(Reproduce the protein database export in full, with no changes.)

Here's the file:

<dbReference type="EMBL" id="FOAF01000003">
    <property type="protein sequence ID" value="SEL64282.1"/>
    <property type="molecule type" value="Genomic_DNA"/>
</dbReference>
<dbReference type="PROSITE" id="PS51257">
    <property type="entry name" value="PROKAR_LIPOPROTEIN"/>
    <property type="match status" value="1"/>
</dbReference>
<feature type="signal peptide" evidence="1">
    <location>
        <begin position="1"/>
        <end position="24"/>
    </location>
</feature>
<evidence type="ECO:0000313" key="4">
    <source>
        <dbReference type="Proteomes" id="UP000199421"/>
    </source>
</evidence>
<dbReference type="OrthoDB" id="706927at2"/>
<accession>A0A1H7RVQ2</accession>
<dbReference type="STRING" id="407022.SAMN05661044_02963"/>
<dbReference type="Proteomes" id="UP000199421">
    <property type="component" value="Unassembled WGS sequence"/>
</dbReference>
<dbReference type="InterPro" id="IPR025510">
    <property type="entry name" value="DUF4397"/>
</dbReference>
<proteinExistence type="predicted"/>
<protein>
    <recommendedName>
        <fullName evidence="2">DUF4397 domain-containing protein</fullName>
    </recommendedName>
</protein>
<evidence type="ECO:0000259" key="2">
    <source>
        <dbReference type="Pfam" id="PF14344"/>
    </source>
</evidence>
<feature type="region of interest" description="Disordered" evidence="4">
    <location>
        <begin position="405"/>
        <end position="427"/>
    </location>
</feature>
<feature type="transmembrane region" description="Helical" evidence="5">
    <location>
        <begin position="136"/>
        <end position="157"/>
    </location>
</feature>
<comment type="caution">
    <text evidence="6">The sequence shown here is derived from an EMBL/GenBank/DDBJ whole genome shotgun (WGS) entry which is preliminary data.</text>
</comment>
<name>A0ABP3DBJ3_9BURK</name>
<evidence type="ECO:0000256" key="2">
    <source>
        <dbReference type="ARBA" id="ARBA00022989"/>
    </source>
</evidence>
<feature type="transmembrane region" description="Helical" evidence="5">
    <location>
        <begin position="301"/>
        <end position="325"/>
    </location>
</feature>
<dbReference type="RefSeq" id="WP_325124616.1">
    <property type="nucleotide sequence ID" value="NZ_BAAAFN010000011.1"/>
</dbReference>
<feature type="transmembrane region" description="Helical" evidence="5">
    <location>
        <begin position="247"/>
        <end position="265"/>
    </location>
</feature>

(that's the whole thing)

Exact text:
<dbReference type="EMBL" id="FOAF01000003">
    <property type="protein sequence ID" value="SEL64282.1"/>
    <property type="molecule type" value="Genomic_DNA"/>
</dbReference>
<dbReference type="PROSITE" id="PS51257">
    <property type="entry name" value="PROKAR_LIPOPROTEIN"/>
    <property type="match status" value="1"/>
</dbReference>
<feature type="signal peptide" evidence="1">
    <location>
        <begin position="1"/>
        <end position="24"/>
    </location>
</feature>
<evidence type="ECO:0000313" key="4">
    <source>
        <dbReference type="Proteomes" id="UP000199421"/>
    </source>
</evidence>
<dbReference type="OrthoDB" id="706927at2"/>
<accession>A0A1H7RVQ2</accession>
<dbReference type="STRING" id="407022.SAMN05661044_02963"/>
<dbReference type="Proteomes" id="UP000199421">
    <property type="component" value="Unassembled WGS sequence"/>
</dbReference>
<dbReference type="InterPro" id="IPR025510">
    <property type="entry name" value="DUF4397"/>
</dbReference>
<proteinExistence type="predicted"/>
<protein>
    <recommendedName>
        <fullName evidence="2">DUF4397 domain-containing protein</fullName>
    </recommendedName>
</protein>
<evidence type="ECO:0000259" key="2">
    <source>
        <dbReference type="Pfam" id="PF14344"/>
    </source>
</evidence>
<feature type="region of interest" description="Disordered" evidence="4">
    <location>
        <begin position="405"/>
        <end position="427"/>
    </location>
</feature>
<feature type="transmembrane region" description="Helical" evidence="5">
    <location>
        <begin position="136"/>
        <end position="157"/>
    </location>
</feature>
<comment type="caution">
    <text evidence="6">The sequence shown here is derived from an EMBL/GenBank/DDBJ whole genome shotgun (WGS) entry which is preliminary data.</text>
</comment>
<name>A0ABP3DBJ3_9BURK</name>
<evidence type="ECO:0000256" key="2">
    <source>
        <dbReference type="ARBA" id="ARBA00022989"/>
    </source>
</evidence>
<feature type="transmembrane region" description="Helical" evidence="5">
    <location>
        <begin position="301"/>
        <end position="325"/>
    </location>
</feature>
<dbReference type="RefSeq" id="WP_325124616.1">
    <property type="nucleotide sequence ID" value="NZ_BAAAFN010000011.1"/>
</dbReference>
<feature type="transmembrane region" description="Helical" evidence="5">
    <location>
        <begin position="247"/>
        <end position="265"/>
    </location>
</feature>